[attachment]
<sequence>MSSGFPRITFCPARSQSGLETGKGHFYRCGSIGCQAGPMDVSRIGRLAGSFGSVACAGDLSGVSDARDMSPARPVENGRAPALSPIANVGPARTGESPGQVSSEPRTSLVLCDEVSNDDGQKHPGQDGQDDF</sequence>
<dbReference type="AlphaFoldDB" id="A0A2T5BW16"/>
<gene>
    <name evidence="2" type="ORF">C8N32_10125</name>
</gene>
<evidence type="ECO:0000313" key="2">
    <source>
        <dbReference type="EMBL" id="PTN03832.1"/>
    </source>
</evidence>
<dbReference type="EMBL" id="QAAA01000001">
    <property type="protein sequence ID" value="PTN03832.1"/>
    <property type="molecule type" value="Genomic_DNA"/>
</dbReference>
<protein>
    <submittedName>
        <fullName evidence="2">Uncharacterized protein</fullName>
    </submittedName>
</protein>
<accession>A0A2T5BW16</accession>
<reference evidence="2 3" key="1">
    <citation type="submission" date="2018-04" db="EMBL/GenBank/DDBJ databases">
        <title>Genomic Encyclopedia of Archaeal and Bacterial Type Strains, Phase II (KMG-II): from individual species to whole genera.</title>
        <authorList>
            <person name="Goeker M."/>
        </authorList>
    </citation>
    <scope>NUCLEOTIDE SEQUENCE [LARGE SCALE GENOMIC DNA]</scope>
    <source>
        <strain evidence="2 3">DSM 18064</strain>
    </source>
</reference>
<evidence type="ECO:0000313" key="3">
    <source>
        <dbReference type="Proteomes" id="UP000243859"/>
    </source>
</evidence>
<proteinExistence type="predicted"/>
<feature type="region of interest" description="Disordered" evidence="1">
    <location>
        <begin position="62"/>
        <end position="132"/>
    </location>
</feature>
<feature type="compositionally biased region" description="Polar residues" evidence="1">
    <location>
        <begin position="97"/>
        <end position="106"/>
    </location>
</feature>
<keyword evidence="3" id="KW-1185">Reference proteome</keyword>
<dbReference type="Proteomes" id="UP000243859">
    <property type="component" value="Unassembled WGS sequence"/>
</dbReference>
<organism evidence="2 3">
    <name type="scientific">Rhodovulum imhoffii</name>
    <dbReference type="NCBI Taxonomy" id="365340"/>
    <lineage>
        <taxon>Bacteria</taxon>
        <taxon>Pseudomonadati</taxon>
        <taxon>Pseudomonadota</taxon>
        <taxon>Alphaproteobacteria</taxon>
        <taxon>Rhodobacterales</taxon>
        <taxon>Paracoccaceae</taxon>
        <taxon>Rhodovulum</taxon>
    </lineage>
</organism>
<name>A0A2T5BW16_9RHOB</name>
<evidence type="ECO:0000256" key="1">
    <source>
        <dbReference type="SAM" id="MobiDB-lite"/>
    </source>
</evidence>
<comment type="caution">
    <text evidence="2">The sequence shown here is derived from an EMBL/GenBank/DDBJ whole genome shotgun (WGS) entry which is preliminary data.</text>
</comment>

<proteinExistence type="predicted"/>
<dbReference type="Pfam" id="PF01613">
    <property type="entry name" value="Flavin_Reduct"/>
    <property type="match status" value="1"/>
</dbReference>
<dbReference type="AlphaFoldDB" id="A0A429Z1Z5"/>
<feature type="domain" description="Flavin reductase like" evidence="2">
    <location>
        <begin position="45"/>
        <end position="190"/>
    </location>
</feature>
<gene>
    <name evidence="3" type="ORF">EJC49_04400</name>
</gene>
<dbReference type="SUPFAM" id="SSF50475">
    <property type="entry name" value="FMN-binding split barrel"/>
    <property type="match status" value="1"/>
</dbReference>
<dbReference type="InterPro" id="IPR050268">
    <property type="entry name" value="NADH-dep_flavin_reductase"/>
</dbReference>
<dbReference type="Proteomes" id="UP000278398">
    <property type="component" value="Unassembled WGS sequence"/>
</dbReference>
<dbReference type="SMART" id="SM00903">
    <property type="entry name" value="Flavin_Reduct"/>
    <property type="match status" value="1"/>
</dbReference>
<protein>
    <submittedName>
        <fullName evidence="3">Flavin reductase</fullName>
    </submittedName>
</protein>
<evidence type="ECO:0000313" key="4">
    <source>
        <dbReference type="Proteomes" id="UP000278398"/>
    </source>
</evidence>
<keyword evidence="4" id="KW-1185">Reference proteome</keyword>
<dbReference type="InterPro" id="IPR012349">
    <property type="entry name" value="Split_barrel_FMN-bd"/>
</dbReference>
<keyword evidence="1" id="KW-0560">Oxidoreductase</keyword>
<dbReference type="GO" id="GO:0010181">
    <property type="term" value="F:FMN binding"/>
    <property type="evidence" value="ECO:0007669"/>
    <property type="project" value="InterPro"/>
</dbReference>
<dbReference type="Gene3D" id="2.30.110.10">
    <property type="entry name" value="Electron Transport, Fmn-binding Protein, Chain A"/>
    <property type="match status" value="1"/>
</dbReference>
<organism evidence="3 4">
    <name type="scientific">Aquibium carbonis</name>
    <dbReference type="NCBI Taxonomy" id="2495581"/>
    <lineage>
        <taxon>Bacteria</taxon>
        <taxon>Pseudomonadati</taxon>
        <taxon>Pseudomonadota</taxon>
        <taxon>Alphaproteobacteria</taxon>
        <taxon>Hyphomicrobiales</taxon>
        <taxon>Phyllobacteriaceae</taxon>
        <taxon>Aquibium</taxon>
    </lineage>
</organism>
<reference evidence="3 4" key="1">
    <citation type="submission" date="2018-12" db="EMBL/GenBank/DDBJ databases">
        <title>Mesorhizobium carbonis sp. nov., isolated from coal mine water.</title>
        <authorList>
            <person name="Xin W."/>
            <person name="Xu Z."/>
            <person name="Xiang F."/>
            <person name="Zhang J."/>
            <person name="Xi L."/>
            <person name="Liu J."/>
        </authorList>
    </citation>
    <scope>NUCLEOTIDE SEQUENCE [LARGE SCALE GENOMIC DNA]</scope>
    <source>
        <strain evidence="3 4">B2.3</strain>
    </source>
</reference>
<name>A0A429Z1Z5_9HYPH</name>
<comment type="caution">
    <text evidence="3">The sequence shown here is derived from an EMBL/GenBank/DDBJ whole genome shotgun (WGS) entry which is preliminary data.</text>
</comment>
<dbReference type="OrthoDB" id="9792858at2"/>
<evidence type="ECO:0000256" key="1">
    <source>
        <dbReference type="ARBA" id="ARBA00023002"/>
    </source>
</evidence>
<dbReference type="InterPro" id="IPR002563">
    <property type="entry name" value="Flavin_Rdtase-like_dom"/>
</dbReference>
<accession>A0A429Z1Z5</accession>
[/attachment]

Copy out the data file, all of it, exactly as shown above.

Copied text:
<sequence>MSSGFPRITFCPARSQSGLETGKGHFYRCGSIGCQAGPMDVSRIGRLAGSFGSVACAGDLSGVSDARDMSPARPVENGRAPALSPIANVGPARTGESPGQVSSEPRTSLVLCDEVSNDDGQKHPGQDGQDDF</sequence>
<dbReference type="AlphaFoldDB" id="A0A2T5BW16"/>
<gene>
    <name evidence="2" type="ORF">C8N32_10125</name>
</gene>
<evidence type="ECO:0000313" key="2">
    <source>
        <dbReference type="EMBL" id="PTN03832.1"/>
    </source>
</evidence>
<dbReference type="EMBL" id="QAAA01000001">
    <property type="protein sequence ID" value="PTN03832.1"/>
    <property type="molecule type" value="Genomic_DNA"/>
</dbReference>
<protein>
    <submittedName>
        <fullName evidence="2">Uncharacterized protein</fullName>
    </submittedName>
</protein>
<accession>A0A2T5BW16</accession>
<reference evidence="2 3" key="1">
    <citation type="submission" date="2018-04" db="EMBL/GenBank/DDBJ databases">
        <title>Genomic Encyclopedia of Archaeal and Bacterial Type Strains, Phase II (KMG-II): from individual species to whole genera.</title>
        <authorList>
            <person name="Goeker M."/>
        </authorList>
    </citation>
    <scope>NUCLEOTIDE SEQUENCE [LARGE SCALE GENOMIC DNA]</scope>
    <source>
        <strain evidence="2 3">DSM 18064</strain>
    </source>
</reference>
<evidence type="ECO:0000313" key="3">
    <source>
        <dbReference type="Proteomes" id="UP000243859"/>
    </source>
</evidence>
<proteinExistence type="predicted"/>
<feature type="region of interest" description="Disordered" evidence="1">
    <location>
        <begin position="62"/>
        <end position="132"/>
    </location>
</feature>
<feature type="compositionally biased region" description="Polar residues" evidence="1">
    <location>
        <begin position="97"/>
        <end position="106"/>
    </location>
</feature>
<keyword evidence="3" id="KW-1185">Reference proteome</keyword>
<dbReference type="Proteomes" id="UP000243859">
    <property type="component" value="Unassembled WGS sequence"/>
</dbReference>
<organism evidence="2 3">
    <name type="scientific">Rhodovulum imhoffii</name>
    <dbReference type="NCBI Taxonomy" id="365340"/>
    <lineage>
        <taxon>Bacteria</taxon>
        <taxon>Pseudomonadati</taxon>
        <taxon>Pseudomonadota</taxon>
        <taxon>Alphaproteobacteria</taxon>
        <taxon>Rhodobacterales</taxon>
        <taxon>Paracoccaceae</taxon>
        <taxon>Rhodovulum</taxon>
    </lineage>
</organism>
<name>A0A2T5BW16_9RHOB</name>
<evidence type="ECO:0000256" key="1">
    <source>
        <dbReference type="SAM" id="MobiDB-lite"/>
    </source>
</evidence>
<comment type="caution">
    <text evidence="2">The sequence shown here is derived from an EMBL/GenBank/DDBJ whole genome shotgun (WGS) entry which is preliminary data.</text>
</comment>

<proteinExistence type="predicted"/>
<dbReference type="Pfam" id="PF01613">
    <property type="entry name" value="Flavin_Reduct"/>
    <property type="match status" value="1"/>
</dbReference>
<dbReference type="AlphaFoldDB" id="A0A429Z1Z5"/>
<feature type="domain" description="Flavin reductase like" evidence="2">
    <location>
        <begin position="45"/>
        <end position="190"/>
    </location>
</feature>
<gene>
    <name evidence="3" type="ORF">EJC49_04400</name>
</gene>
<dbReference type="SUPFAM" id="SSF50475">
    <property type="entry name" value="FMN-binding split barrel"/>
    <property type="match status" value="1"/>
</dbReference>
<dbReference type="InterPro" id="IPR050268">
    <property type="entry name" value="NADH-dep_flavin_reductase"/>
</dbReference>
<dbReference type="Proteomes" id="UP000278398">
    <property type="component" value="Unassembled WGS sequence"/>
</dbReference>
<dbReference type="SMART" id="SM00903">
    <property type="entry name" value="Flavin_Reduct"/>
    <property type="match status" value="1"/>
</dbReference>
<protein>
    <submittedName>
        <fullName evidence="3">Flavin reductase</fullName>
    </submittedName>
</protein>
<evidence type="ECO:0000313" key="4">
    <source>
        <dbReference type="Proteomes" id="UP000278398"/>
    </source>
</evidence>
<keyword evidence="4" id="KW-1185">Reference proteome</keyword>
<dbReference type="InterPro" id="IPR012349">
    <property type="entry name" value="Split_barrel_FMN-bd"/>
</dbReference>
<keyword evidence="1" id="KW-0560">Oxidoreductase</keyword>
<dbReference type="GO" id="GO:0010181">
    <property type="term" value="F:FMN binding"/>
    <property type="evidence" value="ECO:0007669"/>
    <property type="project" value="InterPro"/>
</dbReference>
<dbReference type="Gene3D" id="2.30.110.10">
    <property type="entry name" value="Electron Transport, Fmn-binding Protein, Chain A"/>
    <property type="match status" value="1"/>
</dbReference>
<organism evidence="3 4">
    <name type="scientific">Aquibium carbonis</name>
    <dbReference type="NCBI Taxonomy" id="2495581"/>
    <lineage>
        <taxon>Bacteria</taxon>
        <taxon>Pseudomonadati</taxon>
        <taxon>Pseudomonadota</taxon>
        <taxon>Alphaproteobacteria</taxon>
        <taxon>Hyphomicrobiales</taxon>
        <taxon>Phyllobacteriaceae</taxon>
        <taxon>Aquibium</taxon>
    </lineage>
</organism>
<reference evidence="3 4" key="1">
    <citation type="submission" date="2018-12" db="EMBL/GenBank/DDBJ databases">
        <title>Mesorhizobium carbonis sp. nov., isolated from coal mine water.</title>
        <authorList>
            <person name="Xin W."/>
            <person name="Xu Z."/>
            <person name="Xiang F."/>
            <person name="Zhang J."/>
            <person name="Xi L."/>
            <person name="Liu J."/>
        </authorList>
    </citation>
    <scope>NUCLEOTIDE SEQUENCE [LARGE SCALE GENOMIC DNA]</scope>
    <source>
        <strain evidence="3 4">B2.3</strain>
    </source>
</reference>
<name>A0A429Z1Z5_9HYPH</name>
<comment type="caution">
    <text evidence="3">The sequence shown here is derived from an EMBL/GenBank/DDBJ whole genome shotgun (WGS) entry which is preliminary data.</text>
</comment>
<dbReference type="OrthoDB" id="9792858at2"/>
<evidence type="ECO:0000256" key="1">
    <source>
        <dbReference type="ARBA" id="ARBA00023002"/>
    </source>
</evidence>
<dbReference type="InterPro" id="IPR002563">
    <property type="entry name" value="Flavin_Rdtase-like_dom"/>
</dbReference>
<accession>A0A429Z1Z5</accession>